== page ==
An important factor contributing to the success of a Six Sigma healthcare project is the initial defining or scoping of the project.
After the primary focus area of a project has been identified, scoping is the activity of breaking down the focus area into the many specific processes, sub-divisions of the business and/or segments that drive the performance of the focus area. It is done by Black/Green Belts with assistance from a Master Black Belt and the focus area Sponsor. Scoping can uncover multiple potential processes requiring improvement.
Scoping ensures that the team is concentrating on the best opportunity for improvement. Projects often have a greater success rate if the scoping session includes understanding where the financial benefits may be found (“mapping the cash”). Scoping also helps to set clear parameters and determine what is in scope or out of scope for a particular project, what resources and skills will be required and a time frame for completion.
To ensure the project is based on valid analysis rather than assumption, it’s important to invest sufficient time up front to define the primary objectives. Without this process, a project may be too nebulous or unwieldy for the team to manage, and therefore will not produce the desired results.
During scoping, the team may discover several smaller sub-projects that should spin off from the central effort. In some cases, the team may find that what was originally thought to be a Six Sigma project may not warrant that level of statistical rigor. Instead, the issue could be resolved more appropriately as a Work-Out session, applying facilitation tools and assembling the right stakeholders to propose solutions. The complexity of the issue, stakeholders involved and analysis of the data will drive this decision.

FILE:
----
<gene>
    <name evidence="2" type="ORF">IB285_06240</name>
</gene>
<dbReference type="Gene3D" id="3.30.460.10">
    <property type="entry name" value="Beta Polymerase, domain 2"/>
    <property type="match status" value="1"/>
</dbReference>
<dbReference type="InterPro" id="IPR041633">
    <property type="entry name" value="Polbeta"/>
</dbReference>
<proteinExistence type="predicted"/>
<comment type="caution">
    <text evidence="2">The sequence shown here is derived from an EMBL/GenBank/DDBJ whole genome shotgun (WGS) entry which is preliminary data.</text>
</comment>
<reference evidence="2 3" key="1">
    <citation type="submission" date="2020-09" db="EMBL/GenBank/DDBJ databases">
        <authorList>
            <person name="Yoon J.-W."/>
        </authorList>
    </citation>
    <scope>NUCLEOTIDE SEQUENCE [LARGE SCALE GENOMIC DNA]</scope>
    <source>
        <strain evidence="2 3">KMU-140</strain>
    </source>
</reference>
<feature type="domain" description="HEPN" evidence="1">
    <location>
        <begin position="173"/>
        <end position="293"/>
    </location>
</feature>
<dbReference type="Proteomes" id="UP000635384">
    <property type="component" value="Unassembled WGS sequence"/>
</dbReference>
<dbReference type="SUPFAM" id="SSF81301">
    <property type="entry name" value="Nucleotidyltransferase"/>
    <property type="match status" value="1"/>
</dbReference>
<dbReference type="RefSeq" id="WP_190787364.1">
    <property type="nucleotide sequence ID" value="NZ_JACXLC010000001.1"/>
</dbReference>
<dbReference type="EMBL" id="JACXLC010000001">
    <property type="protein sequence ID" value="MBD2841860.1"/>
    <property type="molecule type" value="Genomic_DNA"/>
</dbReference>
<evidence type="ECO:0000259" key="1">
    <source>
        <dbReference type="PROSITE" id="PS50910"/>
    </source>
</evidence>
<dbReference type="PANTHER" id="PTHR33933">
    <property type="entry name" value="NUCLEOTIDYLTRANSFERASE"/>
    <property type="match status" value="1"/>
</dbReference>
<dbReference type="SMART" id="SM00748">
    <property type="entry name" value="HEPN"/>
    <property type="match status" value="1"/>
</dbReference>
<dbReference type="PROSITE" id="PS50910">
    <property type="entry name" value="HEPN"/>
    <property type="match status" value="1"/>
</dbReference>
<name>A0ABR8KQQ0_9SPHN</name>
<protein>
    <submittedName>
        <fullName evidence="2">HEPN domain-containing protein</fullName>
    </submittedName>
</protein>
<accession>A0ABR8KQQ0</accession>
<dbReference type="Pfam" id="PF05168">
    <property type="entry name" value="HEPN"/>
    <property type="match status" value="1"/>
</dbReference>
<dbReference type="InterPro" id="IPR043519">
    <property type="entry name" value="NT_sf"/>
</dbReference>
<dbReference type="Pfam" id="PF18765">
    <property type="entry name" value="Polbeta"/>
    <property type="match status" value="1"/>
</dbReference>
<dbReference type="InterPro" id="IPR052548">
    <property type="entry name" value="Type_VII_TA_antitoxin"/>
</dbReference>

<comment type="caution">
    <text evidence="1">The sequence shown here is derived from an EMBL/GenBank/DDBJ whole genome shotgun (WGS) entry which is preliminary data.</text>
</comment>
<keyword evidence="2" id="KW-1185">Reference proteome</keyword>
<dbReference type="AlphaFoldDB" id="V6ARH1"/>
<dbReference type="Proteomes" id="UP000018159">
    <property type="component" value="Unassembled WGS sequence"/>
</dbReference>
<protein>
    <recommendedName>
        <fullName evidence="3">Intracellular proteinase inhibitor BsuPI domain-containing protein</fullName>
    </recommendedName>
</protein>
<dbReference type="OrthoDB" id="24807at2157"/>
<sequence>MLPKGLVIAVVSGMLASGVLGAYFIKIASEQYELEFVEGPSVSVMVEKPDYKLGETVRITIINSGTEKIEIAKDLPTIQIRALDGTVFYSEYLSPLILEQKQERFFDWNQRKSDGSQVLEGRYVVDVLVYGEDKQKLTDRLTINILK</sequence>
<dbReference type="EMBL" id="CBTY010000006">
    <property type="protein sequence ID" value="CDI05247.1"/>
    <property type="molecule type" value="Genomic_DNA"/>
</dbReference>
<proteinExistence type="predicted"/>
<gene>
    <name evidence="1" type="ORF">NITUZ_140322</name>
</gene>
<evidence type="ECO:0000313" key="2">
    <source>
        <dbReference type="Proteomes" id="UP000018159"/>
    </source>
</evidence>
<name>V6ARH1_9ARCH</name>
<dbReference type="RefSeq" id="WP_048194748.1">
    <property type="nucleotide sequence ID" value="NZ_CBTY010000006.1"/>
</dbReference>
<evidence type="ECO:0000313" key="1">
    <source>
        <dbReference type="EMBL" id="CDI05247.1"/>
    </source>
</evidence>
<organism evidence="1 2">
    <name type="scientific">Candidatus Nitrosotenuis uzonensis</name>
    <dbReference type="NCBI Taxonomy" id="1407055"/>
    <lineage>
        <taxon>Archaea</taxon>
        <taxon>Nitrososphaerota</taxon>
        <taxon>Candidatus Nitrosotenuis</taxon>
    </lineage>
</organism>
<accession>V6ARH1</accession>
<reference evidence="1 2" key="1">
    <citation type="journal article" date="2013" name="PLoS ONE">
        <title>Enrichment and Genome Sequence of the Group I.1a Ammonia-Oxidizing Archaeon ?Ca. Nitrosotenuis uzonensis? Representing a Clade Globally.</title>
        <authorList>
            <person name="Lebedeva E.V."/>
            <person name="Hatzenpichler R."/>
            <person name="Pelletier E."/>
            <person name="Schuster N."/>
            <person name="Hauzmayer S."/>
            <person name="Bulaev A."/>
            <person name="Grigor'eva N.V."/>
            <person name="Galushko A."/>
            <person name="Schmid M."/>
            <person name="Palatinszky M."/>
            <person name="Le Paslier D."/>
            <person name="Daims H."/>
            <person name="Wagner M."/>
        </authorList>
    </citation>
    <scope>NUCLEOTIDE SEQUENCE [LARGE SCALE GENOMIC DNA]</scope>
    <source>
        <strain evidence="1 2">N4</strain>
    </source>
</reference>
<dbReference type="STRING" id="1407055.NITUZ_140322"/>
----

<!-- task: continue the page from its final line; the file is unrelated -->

Without taking the scoping process further into the Define phase, it’s important to spend time brainstorming factors that may help shape the project. For instance, if the project relates to medical record completion, will the team include or exclude certain units in the hospital, outpatients or inpatients, and will they make distinctions by acuity level, and so on.
Questions to Drive the Scoping Process
Here are questions to ask during project scoping:
- What is the product/process/service being designed?
- What are the boundaries? What falls outside the boundaries?
- Where are the starting and ending points?
- Is there a subset you will focus on?
- Are there design aspects that will not be addressed in this project?
- Are there circumstances beyond the team’s influence or resources?
There are useful techniques, such as Change Acceleration Process (CAP), that can be applied within the framework of a Six Sigma project. As part of the scoping process, the team may participate in a CAP exercise to determine elements that will be included or excluded in the project. This will allow the project to be modified as appropriate and the output can be used as a communication tool with other stakeholders.
Developing Process and Sub-Process Maps
During the Define phase of a Six Sigma DMAIC project, the team will develop a high-level or SIPOC (Suppliers, Inputs, Process, Outputs, Customer) process map to evaluate customer needs and supplier inputs, and determine initial measurement objectives. The next step is to examine in greater detail the various sub-processes defined in the SIPOC map. Here is an example of a process map to define the steps involved with bed capacity for patients.
|Example of SIPOC Process Map: Patient Throughput and/or Bed Capacity|
|Source: Nebraska Medical Center|